The ss Great Britain was a revolutionary and influential ship. Designed by Brunel and launched in 1843 she was the world’s first ocean going propeller driven iron ship. Packed with new technologies she was considerably longer and faster than her rivals. However when she arrived in the shelter of Port Stanley, Falkland Islands on May 26th, 1886 she was a worn and battered ship. Damaged in a storm whilst trying to navigate around Cape Horn from east to west she would never sail again.
For the next 51 years, the Great Britain was moored in Stanley Harbour as a store ship for coal and wool, from where she was towed some 3½ miles to be beached at Sparrow Cove on April 12th, 1937. The following day holes were knocked into her stern and one amidships to ensure that she would never float again.
However that was not to be the case! The recovery of this historically significant ship was discussed over the years in both the United States of America and Great Britain. Funding was eventually sought and following a very welcome message of encouragement in the recovery project made by Prince Phillip, funds started to trickle in. Following a conversation between Richard Goold-Adams, Chairman of the ‘ss Great Britain Project’ and Jack Hayward, the Bahamas-based British philanthropist, Jack Hayward promised up to £150,000 towards the cost of returning her home to Bristol. On February 4th, 1970, following detailed technical assessments made by Burness, Corlett and Partners, naval architects, the recovery became a reality when the project chartered through Risdon Beazley Ulrich Harms Ltd of Southampton, a large submersible pontoon, Mulus III of 2,667 gross tons. Towed by the tug Varius II, the pontoon headed for the Falkland Islands arriving at Stanley on March 25th, 1970.
The Anglo-German salvage team (15 German crew of the tug and 6 British who had joined the vessel in Montevideo en-route including Leslie O’Neil the salvage officer in charge) moved to Sparrow Cove the following day and dropped anchor near the Great Britain and started work, ably assisted by the detachment of Royal Marines stationed in the Islands and local building contractor, Willie Bowles, all under the watchful eye of Lord Strathcona.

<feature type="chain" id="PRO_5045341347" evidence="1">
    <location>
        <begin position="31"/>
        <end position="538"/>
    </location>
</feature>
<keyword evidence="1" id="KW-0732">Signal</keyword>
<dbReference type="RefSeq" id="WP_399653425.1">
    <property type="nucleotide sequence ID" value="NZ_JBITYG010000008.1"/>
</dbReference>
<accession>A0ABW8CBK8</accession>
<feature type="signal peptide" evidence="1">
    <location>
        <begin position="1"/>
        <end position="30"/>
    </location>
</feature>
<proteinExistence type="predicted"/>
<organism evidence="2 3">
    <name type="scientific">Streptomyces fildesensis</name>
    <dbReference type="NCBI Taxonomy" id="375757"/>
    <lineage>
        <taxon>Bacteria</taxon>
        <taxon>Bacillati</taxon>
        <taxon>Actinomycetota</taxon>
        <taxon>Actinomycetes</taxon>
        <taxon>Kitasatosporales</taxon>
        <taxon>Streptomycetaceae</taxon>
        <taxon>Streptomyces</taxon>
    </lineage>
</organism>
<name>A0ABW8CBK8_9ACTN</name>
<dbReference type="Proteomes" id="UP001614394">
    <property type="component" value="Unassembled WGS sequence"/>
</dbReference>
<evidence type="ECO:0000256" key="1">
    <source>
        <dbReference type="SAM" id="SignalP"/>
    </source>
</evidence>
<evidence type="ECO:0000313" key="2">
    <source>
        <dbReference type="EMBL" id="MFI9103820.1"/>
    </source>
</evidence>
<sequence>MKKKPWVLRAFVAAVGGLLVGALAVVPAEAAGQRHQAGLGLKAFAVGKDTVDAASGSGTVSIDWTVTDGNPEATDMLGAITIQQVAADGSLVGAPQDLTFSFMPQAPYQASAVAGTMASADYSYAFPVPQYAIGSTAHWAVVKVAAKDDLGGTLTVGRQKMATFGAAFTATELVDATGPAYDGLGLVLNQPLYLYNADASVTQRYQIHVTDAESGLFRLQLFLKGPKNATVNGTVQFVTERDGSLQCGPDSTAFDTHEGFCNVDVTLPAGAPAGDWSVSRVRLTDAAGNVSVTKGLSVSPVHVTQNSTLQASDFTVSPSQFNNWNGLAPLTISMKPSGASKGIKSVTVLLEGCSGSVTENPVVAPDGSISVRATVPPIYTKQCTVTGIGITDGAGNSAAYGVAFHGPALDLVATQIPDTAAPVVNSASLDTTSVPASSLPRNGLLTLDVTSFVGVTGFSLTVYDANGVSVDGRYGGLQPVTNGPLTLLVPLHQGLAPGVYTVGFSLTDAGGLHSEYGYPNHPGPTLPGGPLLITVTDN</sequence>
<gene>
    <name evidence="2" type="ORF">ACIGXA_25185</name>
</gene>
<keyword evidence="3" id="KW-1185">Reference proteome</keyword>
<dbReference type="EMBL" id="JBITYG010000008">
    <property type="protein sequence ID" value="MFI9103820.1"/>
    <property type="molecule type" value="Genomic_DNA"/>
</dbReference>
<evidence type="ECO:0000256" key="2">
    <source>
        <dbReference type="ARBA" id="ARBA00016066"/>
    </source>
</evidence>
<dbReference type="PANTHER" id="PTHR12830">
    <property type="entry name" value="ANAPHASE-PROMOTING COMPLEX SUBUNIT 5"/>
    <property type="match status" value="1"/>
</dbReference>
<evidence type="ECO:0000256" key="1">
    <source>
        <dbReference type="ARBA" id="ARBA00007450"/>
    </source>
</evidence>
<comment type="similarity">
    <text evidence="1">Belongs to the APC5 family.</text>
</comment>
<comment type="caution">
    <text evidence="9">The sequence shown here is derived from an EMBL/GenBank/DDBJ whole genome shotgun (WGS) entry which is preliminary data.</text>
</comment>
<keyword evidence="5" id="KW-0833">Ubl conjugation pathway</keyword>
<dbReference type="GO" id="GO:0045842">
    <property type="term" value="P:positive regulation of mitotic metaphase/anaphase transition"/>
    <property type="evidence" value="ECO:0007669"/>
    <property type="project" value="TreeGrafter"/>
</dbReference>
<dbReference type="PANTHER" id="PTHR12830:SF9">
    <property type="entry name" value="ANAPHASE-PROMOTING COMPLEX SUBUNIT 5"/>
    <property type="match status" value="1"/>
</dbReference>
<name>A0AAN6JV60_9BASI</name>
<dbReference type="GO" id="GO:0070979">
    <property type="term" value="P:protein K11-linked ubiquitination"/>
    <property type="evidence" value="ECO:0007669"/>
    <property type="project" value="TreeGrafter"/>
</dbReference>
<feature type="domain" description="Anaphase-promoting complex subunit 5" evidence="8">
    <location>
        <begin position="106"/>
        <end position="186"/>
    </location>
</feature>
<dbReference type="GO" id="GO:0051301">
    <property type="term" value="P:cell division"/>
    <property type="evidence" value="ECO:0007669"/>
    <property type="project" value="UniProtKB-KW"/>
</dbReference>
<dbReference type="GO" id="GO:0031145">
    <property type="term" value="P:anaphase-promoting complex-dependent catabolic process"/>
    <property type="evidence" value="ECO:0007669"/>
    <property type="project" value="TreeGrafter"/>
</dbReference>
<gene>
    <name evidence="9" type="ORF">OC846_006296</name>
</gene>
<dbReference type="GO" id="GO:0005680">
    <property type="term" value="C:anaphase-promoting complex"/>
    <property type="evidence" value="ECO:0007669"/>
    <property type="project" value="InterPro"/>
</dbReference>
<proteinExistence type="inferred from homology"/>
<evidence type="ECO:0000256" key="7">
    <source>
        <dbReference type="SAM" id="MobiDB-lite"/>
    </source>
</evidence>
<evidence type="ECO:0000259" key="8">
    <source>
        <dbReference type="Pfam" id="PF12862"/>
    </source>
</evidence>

The pontoon itself was lashed end on to the port side of the ship, and the sheerlegs were erected on the pontoon deck. It was from this stable platform that work began on removing the masts so as to avoid any damage should they collapse on the voyage north. Three divers started patching the holes below the waterline by fitting plywood patches on the outside of the hull, hooking them tightly on to pieces of angle iron across the inside and then sealing the whole area from the inside with hydraulic cement. The fixing of the 13” crack which had opened up below the forward entry port on the starboard side, as a result of the scouring of the tide, was achieved by bolting 3 steel strip plates across the crack at each of the three upper deck levels. Each steel strip measured 30 ft long, 1 ft wide and ½” thick. A dozen old mattresses were stuffed into the crack and once pressure was applied on the vessel becoming water-borne the crack sealed as planned. The straps were then cut, straightened and lap-welded back into place with concrete poured in behind to create a seal.
Title: Restoration of ss Great Britain
Date of Issue: 12 April 2010
Country: Falkland Islands
27p – ss Great Britain positioned on the pontoon alongside a jetty in Stanley prior to being towed to Bristol
50p – Beached at Sparrow Cove where she was rested for 33 years
65p – showing the bow section of the ss Great Britain
£1.10 – showing one of the masts and remains of her rigging